Trump has formally handed his businesses over to his sons in an attempt to prevent a conflict of interest during his term in office which begins on January 20. The Office of Government Ethics, however, is unsatisfied with his plan.
In a news report published by the BBC, President Elect Donald J. Trump has revealed in a news conference that he would transfer all of his businesses to a trust. This trust would be controlled in its totality by his Chief Financial Officer, Allen Weisselberg, and Trump’s two sons Donald Trump Jr. and Eric Trump.
Trump’s lawyer, Sheri Dillon, stated that this is the billionaire’s way of isolating himself from his many businesses. She also added that he would not use his new position of power for personal gain.
The Office of Government Ethics, however, disagrees with Donald Trump’s plan. The director of the office, Walter Shaub, stated that a transfer of trust would not completely separate the president-elect from his business empire.
For Shaub, divestiture is the only way to dissolve any conflict of interest. He suggests a blind trust, which is what other presidents before Trump have done, handing over the running of firms to independent trustees.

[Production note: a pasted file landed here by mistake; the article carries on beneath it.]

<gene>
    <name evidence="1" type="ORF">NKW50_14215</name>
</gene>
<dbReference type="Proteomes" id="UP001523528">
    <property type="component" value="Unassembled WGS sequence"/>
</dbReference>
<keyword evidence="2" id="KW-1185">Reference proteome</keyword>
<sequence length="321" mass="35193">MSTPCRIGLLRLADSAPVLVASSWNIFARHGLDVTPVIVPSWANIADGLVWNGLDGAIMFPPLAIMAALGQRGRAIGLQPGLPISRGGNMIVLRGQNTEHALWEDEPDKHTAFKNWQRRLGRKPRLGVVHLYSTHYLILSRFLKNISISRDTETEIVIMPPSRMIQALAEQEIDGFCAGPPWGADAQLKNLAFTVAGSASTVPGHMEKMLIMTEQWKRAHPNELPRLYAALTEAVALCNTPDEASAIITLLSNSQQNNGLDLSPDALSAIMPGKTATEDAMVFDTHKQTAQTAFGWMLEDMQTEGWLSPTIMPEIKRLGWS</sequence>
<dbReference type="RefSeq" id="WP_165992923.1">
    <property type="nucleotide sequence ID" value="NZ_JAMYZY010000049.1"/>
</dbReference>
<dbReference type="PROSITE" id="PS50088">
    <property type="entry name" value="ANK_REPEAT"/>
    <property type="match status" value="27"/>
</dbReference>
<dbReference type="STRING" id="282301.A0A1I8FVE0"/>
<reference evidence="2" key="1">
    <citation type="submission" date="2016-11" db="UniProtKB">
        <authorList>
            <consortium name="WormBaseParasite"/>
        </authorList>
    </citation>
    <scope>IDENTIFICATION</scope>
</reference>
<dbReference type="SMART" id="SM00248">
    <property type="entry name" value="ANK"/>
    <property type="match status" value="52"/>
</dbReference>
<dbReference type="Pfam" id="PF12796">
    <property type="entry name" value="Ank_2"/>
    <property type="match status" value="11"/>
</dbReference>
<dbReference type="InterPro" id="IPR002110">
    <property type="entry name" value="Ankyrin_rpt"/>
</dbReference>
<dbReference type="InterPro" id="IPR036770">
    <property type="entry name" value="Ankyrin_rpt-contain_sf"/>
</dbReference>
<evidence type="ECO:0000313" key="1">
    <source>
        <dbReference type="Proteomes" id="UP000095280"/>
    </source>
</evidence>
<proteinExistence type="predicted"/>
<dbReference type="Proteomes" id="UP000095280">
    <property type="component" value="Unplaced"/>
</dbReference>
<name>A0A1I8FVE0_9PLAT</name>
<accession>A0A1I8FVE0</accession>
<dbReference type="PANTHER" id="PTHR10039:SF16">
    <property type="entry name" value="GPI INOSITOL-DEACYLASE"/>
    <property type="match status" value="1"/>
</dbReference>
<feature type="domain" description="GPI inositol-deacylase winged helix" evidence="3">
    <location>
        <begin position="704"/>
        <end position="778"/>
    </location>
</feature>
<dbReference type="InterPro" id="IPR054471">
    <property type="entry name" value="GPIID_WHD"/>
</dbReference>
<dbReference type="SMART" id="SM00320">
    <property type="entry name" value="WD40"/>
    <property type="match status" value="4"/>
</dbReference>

Trump’s plan is not a blind trust, says Shaub, because his sons are running the companies and the former would still know which assets he owns. “The only thing it has in common with a blind trust is the label trust.”
Shaub hopes that adjustments on the announced plan will be made with the help of constructive feedback from the Office of Government Ethics. On Trump’s part, Dillion revealed that an ethics adviser would be present to oversee matters as well as keep business interests separate.
In other news, ethics Professor, Carl Rhodes, fears that business ethics in the upcoming Donald Trump administration will find itself becoming selective, granting exceptions to those part of the new president’s cabinet. He called it an "anything goes" business ethics. To read more about it, click here.